Urban Farming: a new way to feed the world?
The way we eat has changed more in the past 50 years than in the previous 5,000 years. There has been a hockey-stick curve away from the traditional agricultural system that we were used for so long – we’ve gone from an agrarian economy where most of the food we ate was grown within 2 miles of our homes (or right out the back door) to today, where the food we eat travels an average of 1,500 miles before reaching our dinner plates.
We are paying a price for the convenience of our modern food system. More than 1/5 of the fossil fuel consumed in the world is used for agriculture – everything from fertilizing the fields to fueling the harvesters, to storing, processing and transporting the food to market and to the grocery store. As fossil fuel supplies become scarcer in the coming decades – and as the world population continues to grow toward 12 billion people (close to the projected maximum capacity of the planet), we will have to re-evaluate some of the assumptions that underlie our modern system of food production.
Not only are there environmental and cost concerns to our current system of agriculture, but there are also some alarm bells going off as to whether our current system is even growing enough food to feed the world. According to a recent announcement from the Global Harvest Initiative, the world needs to achieve a 25% increase in annual agricultural productivity – every year for the next forty years – in order to feed the expected population growth on our planet.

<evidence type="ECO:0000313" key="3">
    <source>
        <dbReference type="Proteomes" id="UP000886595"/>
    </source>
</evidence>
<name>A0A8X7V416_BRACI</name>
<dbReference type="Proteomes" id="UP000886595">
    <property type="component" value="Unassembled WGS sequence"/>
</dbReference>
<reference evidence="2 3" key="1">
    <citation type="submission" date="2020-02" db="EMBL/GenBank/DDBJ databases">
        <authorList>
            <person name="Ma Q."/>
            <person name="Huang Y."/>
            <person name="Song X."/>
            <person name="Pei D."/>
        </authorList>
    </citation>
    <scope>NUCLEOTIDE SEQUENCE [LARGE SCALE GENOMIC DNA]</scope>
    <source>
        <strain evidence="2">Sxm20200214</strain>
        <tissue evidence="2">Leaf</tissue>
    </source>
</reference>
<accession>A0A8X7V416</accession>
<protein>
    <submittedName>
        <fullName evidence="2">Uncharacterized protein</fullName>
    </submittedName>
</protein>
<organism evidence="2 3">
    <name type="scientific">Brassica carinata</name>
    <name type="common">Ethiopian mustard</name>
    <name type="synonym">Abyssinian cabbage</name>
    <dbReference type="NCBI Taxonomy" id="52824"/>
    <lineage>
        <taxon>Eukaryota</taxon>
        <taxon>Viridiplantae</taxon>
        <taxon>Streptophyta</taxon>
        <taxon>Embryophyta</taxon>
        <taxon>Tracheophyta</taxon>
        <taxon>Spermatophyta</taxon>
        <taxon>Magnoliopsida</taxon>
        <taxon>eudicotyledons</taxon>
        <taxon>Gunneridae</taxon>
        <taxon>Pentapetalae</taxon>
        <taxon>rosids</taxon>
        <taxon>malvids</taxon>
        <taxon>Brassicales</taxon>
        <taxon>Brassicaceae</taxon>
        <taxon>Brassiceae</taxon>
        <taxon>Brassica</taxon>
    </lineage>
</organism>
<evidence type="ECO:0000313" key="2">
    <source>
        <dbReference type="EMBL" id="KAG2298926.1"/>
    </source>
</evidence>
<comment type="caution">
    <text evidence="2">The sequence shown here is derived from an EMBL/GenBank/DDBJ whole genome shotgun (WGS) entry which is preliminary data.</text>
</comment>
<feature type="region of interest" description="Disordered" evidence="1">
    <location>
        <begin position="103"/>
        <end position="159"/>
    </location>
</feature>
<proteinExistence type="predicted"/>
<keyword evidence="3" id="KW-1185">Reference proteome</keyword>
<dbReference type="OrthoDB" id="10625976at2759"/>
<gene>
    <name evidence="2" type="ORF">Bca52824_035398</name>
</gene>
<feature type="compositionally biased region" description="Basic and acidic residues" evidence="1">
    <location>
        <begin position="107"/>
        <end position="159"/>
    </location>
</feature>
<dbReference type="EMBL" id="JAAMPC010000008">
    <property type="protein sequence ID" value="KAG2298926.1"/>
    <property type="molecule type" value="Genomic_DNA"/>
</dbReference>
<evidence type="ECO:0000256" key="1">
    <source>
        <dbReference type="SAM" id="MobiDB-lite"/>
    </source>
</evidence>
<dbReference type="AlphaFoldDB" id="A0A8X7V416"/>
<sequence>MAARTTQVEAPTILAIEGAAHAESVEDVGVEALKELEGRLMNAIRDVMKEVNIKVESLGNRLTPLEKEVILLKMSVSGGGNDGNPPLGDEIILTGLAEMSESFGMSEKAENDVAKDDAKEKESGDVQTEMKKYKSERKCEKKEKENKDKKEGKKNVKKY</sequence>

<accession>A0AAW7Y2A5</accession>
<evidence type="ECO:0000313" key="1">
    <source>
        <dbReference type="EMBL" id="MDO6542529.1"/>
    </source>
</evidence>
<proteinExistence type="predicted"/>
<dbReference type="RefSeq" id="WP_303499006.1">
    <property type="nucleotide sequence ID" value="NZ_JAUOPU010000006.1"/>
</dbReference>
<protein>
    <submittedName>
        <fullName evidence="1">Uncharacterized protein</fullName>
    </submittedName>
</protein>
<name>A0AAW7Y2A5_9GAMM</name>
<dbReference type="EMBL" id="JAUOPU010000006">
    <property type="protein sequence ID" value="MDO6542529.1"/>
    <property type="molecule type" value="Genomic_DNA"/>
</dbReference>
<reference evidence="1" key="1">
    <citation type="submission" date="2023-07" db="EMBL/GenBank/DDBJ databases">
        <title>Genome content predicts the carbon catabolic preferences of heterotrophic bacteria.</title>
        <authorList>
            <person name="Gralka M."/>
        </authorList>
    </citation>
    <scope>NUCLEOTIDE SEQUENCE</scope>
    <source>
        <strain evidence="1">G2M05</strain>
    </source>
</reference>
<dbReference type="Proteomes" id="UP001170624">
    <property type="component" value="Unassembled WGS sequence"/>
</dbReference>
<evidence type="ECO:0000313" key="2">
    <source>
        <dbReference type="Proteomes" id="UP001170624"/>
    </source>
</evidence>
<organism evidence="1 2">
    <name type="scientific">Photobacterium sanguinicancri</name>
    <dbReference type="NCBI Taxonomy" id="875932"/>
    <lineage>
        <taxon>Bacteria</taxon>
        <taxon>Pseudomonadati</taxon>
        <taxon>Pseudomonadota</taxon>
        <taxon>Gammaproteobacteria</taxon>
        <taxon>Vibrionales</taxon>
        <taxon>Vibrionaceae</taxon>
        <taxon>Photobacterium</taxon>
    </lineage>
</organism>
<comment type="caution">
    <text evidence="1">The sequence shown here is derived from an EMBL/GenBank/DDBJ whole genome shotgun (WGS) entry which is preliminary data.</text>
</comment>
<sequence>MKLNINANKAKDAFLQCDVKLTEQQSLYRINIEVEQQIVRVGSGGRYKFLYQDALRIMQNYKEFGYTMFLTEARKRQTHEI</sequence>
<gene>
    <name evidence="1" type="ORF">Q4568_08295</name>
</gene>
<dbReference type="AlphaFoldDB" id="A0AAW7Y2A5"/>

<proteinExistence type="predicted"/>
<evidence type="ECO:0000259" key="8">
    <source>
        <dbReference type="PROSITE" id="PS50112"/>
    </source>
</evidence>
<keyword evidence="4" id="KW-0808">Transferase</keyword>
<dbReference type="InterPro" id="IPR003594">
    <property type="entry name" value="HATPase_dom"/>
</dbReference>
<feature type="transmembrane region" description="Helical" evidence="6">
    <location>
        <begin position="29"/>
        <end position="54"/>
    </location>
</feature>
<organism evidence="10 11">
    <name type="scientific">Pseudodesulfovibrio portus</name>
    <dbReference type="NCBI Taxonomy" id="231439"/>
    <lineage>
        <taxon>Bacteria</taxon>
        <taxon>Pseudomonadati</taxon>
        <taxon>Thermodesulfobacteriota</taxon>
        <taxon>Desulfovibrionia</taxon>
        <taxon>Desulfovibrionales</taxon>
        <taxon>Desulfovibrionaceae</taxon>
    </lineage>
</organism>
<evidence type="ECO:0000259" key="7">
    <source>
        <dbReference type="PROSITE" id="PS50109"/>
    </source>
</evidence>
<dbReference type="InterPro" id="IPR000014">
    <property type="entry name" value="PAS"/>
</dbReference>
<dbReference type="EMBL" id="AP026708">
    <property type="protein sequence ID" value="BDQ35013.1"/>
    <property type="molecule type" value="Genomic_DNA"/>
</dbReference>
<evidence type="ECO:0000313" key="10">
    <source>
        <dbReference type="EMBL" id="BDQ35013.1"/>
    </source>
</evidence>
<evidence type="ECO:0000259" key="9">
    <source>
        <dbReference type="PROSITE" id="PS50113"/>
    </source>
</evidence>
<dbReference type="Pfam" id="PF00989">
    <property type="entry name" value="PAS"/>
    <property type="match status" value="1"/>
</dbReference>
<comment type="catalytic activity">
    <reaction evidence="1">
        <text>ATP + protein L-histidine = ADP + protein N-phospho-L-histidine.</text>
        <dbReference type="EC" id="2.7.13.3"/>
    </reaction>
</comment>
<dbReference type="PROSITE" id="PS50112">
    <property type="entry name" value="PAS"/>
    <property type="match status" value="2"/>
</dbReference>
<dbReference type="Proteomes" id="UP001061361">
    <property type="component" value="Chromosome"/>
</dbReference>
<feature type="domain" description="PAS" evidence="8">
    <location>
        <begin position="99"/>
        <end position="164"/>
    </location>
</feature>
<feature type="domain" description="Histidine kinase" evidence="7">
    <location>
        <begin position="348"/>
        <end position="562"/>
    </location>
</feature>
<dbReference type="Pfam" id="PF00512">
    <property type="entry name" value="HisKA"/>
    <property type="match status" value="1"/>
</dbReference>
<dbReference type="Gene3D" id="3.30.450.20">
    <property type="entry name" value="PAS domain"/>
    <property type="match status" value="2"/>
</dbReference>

It’s estimated that the planet can sustain 10-12 billion people and we’re on course to reach that level in our lifetime. What happens next? It’s going to take some dramatic shifts in farming.
One answer could be urban farming. We are already seeing a few trends in this area as city dwellers have started planting micro-gardens, and the “locavore” movement to eat locally grown food for reasons of flavor and environmental concerns.
Locally grown food tastes fresher and burns far less fossil fuel than bananas shipped from South America to Chicago, or produce shipped from California to New York. (Locally grown food can be good for restaurateurs as well – according to a new study from the Penn State University School of Hospitality Management, restaurant customers are willing to pay 18% more for menu items made from locally-grown ingredients.)
But one of the biggest manifestations of urban farming is yet to arrive – “vertical farming.” According to this episode of Discovery Earth, a Columbia University study found that New York skyscrapers could be designed to grow crops and raise animals. A 30-story building potentially could feed 50,000 people a year. This new type of urban farming could reduce food costs and eliminate tons of fossil fuels from being burned and releasing carbon emissions into the atmosphere.
Skyscrapers may soon do for agriculture what they did for modern day urban housing. By creating a dense center of food production that is connected to the immediate community (and a vibrant local market for food), New York City could become one of the most productive farm areas in the United States.